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Re: Management Schools of Thought [#permalink]

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18 Jan 2008, 12:31
Hjort, where do you think Cornell fits in here? Is it more 'managment science' based?
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27 Jan 2008, 03:58
Yes, my first thought would be to include Cornell in the Mgmt Science group.
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Re: Management Schools of Thought [#permalink]

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30 Jan 2008, 20:27
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Re: Management Schools of Thought [#permalink]

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30 Jan 2008, 21:28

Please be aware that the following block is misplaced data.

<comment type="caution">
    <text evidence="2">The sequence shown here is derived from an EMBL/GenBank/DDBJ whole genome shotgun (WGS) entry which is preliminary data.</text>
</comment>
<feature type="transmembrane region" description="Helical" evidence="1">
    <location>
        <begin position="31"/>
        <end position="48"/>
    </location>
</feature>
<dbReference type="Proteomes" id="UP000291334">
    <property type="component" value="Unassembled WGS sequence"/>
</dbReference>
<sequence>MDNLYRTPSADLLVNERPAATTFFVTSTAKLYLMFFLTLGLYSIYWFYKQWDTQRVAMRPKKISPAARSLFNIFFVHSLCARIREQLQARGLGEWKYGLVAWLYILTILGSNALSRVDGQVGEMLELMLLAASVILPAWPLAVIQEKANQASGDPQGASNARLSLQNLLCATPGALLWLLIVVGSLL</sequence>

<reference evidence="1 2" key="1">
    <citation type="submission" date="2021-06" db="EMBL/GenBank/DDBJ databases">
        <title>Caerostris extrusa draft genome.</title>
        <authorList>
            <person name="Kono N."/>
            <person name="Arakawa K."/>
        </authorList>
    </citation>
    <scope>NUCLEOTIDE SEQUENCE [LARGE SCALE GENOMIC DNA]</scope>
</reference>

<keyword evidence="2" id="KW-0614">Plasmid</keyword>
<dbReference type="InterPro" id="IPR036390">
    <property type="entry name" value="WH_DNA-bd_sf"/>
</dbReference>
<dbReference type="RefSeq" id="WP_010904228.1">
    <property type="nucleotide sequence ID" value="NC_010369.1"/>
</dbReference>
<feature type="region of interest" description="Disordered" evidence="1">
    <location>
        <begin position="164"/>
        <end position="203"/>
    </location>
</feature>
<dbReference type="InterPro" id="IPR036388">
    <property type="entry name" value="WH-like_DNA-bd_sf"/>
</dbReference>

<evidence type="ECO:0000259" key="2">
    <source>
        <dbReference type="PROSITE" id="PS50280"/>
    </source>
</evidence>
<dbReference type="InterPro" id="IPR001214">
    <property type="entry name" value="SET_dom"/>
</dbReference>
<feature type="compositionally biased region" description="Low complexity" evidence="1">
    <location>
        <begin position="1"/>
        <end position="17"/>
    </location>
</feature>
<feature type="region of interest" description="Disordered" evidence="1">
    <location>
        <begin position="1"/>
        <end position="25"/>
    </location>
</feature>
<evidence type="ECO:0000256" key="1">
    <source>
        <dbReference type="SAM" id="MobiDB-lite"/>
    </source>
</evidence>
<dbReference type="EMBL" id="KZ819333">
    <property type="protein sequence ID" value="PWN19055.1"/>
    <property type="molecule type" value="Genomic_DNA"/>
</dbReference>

Among these three types I would put LBS as closest to III, the Applied Economics/Social Science camp. In some ways, it reminds me of the sort of "American Omnibus" tradition of a school like Wharton that have strengths in a number of fields and a less overt stress on leadership than the type I schools.
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Re: Management Schools of Thought [#permalink]

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11 Aug 2008, 05:54
Re: Management Schools of Thought   [#permalink] 11 Aug 2008, 05:54